If the employer presses me to name a number first, I give a ballpark. Make sure it’s on the higher end of your number because now you’re about to negotiate down.
My goal is always to get to a win-win solution, where both I and my new employer are happy with the agreement. if you want to learn more about negotiating tactics, my brother sent me a link to this article on Medium and it’s fantastic.
When you’ve been there for a short period of time but you don’t get paid enough
Either you were desperate when you took the job or you didn’t do your research. Now you’re in a bit of a pickle. Don’t worry too much though, time marches on regardless of your goals! This is an opportunity to do a great job in your current position and set bigger goals for the next step in your career. Whether it’s within current company or externally, use this position as a bridge or a launch pad to make your next step.
Reflect on the compensation conversation you had when you got your current job. Did you have one? What could it be like for your next role? Are you willing to practice negotiating so that you gain the confidence to articulate your value?
When you’ve been there for a while and you've made significant contributions
Every company should review goals and performance every few months, although I’ve worked places that only review these annually. Knowing that you’re on the right path and working toward the company’s goals is so very important.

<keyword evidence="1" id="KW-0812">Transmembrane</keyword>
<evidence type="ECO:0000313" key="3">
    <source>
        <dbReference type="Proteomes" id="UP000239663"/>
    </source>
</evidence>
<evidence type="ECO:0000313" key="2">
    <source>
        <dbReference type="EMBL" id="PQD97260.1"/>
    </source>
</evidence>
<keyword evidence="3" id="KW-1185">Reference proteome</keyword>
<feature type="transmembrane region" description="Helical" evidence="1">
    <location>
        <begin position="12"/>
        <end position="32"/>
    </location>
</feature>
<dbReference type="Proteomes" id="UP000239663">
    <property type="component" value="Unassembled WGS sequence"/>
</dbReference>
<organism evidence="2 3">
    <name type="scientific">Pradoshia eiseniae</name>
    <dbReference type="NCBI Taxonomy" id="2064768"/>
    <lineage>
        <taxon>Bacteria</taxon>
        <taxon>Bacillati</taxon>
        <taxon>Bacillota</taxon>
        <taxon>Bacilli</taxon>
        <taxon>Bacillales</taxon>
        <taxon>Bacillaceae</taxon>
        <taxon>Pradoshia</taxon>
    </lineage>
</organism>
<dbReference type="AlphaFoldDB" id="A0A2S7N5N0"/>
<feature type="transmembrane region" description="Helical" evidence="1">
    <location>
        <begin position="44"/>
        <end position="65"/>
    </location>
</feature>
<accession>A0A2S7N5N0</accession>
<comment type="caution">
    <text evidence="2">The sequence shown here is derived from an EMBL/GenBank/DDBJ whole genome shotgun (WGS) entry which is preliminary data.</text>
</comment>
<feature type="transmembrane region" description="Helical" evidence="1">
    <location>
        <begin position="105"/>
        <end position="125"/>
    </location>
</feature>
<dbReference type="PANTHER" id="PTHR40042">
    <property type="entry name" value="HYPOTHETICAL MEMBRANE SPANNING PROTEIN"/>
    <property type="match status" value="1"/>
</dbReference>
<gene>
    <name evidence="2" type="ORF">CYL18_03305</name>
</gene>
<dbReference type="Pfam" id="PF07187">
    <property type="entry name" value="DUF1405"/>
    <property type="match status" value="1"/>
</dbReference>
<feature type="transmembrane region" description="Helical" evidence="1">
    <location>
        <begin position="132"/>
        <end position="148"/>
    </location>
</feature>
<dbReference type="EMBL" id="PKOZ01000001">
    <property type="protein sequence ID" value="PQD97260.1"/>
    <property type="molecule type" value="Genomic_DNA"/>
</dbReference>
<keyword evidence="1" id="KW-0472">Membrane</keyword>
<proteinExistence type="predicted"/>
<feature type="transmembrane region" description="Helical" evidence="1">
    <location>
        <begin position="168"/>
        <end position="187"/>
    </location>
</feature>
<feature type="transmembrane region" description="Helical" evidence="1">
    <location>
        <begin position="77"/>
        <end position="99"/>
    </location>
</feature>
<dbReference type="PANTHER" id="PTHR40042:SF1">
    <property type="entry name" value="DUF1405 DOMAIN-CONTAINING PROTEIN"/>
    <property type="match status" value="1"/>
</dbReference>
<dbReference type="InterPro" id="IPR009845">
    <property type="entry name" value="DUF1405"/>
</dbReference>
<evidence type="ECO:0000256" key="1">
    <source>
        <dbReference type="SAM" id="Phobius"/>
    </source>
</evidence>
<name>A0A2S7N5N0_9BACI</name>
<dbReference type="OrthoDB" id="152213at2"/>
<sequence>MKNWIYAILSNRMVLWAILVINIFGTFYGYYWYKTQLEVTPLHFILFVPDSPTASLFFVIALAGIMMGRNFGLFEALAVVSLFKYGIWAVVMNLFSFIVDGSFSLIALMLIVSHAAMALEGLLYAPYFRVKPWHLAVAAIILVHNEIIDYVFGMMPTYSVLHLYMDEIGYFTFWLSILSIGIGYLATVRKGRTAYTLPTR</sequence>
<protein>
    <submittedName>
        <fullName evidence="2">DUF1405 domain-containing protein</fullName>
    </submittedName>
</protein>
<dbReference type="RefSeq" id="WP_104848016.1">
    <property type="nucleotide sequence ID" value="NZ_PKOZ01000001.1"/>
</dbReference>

Regardless of the performance evaluation structure that you’re working under, it’s absolutely your responsibility to track your work and tell your own success stories. If you don’t have metrics that prove your performance, take some time to seriously think about your work and how you can quantify your success.
When you’ve done your homework around a) quantifying the revenue you’re bringing into the company and b) competitive salaries in your industry, it’s time to have a conversation with your boss around compensation.
Either you’ll have a chance to discuss money during a formal performance evaluation or you’ll need to book a meeting with your boss. It’s your responsibility to be brave and talk about your compensation. Just think, every time you give up a chance to discuss your salary you fall behind. Avoiding the conversation means you accumulate less money over time and your next negotiation starts at a disadvantage. If you wait for someone who is responsible for keeping budgets low (your boss) to bring up paying you more, it likely won’t happen.
The very important money conversation is your initiative to take!
Growing your career
Everyone knows when they’re starting to grow out of their current role. Maybe it feels like your day-to-day is a bit boring and you easily exceed expectations. Maybe you spend your time counting the minutes on the clock and wishing for vacation. Well, good. It’s time to celebrate! This is your chance to grow!
Where can you stretch yourself to achieve more, take more responsibility and learn something new? How can you justify your employer funding professional development or designations so that you can boost your skills and your career? Is it time to explore other opportunities?
I want to hear from you. Let me know your thoughts on this article. Do you have tips and tricks for salary negotiations - comment below!